Health secretary Alan Milburn has announced the first national target to reduce health inequalities.

In his speech to the Labour Party's spring conference in Glasgow last weekend, Mr Milburn pledged: 'Starting with children aged under one year, by the end of the decade, the difference in death rates between children born into the poorest families and children born into average families will have fallen by at least 10 per cent. '

He said the measure would save 'around 3,000 children's lives' by 2010.

Sunderland health authority consultant in public health medicine Dr Dave Tregoning said the target was 'a worthwhile goal'.

But it needed to be linked to 'economic targets to narrow the wealth gap, and assistance and development for deprived neighbourhoods'.

St Helens and Knowsley HA public health director Dr Diana Forrest said the target had 'some validity' because of the difference in mortality rates between richer and poorer areas. But she added that it would be hard to ensure the target was achieved.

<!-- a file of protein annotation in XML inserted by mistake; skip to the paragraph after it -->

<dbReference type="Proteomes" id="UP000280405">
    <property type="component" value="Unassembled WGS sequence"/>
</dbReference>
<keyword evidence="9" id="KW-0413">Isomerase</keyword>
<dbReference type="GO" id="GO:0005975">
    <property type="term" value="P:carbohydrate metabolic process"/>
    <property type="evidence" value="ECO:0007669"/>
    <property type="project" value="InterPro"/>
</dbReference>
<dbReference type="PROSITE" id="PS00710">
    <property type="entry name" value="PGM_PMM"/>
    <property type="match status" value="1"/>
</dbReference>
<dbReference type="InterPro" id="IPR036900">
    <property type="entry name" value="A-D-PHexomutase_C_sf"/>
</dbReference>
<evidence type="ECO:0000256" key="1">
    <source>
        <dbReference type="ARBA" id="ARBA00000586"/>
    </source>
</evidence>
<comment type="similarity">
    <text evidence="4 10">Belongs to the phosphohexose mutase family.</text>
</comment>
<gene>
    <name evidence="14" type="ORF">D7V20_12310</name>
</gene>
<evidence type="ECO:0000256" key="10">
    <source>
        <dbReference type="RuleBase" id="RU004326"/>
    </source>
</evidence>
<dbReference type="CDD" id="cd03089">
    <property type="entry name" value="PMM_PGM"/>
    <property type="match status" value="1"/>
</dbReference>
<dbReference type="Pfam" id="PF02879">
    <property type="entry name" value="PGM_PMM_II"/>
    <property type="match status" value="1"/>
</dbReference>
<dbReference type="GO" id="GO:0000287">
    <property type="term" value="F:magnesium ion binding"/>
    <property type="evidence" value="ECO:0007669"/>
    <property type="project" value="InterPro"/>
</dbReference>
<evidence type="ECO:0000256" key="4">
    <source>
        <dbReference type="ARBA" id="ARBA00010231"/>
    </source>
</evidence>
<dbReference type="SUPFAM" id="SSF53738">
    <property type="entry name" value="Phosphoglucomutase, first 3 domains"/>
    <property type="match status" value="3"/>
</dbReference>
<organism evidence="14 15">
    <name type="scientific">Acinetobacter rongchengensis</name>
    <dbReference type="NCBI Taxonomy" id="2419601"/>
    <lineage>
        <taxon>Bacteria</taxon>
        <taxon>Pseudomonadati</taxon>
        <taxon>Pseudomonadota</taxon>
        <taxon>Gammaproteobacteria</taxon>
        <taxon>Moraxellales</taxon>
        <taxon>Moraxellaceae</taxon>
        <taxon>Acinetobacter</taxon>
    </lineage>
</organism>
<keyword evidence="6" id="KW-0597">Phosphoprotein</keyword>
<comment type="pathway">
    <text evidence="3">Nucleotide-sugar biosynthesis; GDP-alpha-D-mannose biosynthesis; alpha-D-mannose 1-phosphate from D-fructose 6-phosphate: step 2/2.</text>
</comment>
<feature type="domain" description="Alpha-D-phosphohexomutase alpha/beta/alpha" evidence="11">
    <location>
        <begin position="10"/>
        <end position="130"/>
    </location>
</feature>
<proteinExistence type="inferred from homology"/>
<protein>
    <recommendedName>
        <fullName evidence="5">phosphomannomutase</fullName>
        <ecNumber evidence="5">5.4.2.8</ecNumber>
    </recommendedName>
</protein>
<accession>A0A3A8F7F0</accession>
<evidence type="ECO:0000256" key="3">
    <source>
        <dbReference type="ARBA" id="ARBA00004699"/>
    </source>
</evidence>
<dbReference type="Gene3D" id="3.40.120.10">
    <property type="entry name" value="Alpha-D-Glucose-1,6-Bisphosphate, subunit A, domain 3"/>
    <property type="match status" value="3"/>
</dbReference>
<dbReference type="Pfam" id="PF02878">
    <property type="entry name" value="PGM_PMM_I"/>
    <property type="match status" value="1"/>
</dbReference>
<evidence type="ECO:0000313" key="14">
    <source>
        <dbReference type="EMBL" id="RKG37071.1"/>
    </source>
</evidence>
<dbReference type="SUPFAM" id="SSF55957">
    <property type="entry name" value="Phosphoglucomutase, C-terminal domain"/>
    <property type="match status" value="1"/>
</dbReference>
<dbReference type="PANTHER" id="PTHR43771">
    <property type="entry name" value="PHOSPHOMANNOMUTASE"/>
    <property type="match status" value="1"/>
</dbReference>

Mortality rates would be reduced similarly in poorer areas and richer areas unless inequalities of poverty were tackled, she said.

UK Public Health Association chief executive John Nicholson said he was pleased to see a national target, but the specific measure chosen 'raises as many questions as it answers'.

Mr Nicholson suggested that a target to tackle low birth weight would be 'more meaningful in requiring intervention from a range of agencies, and more straightforward in its measurement'.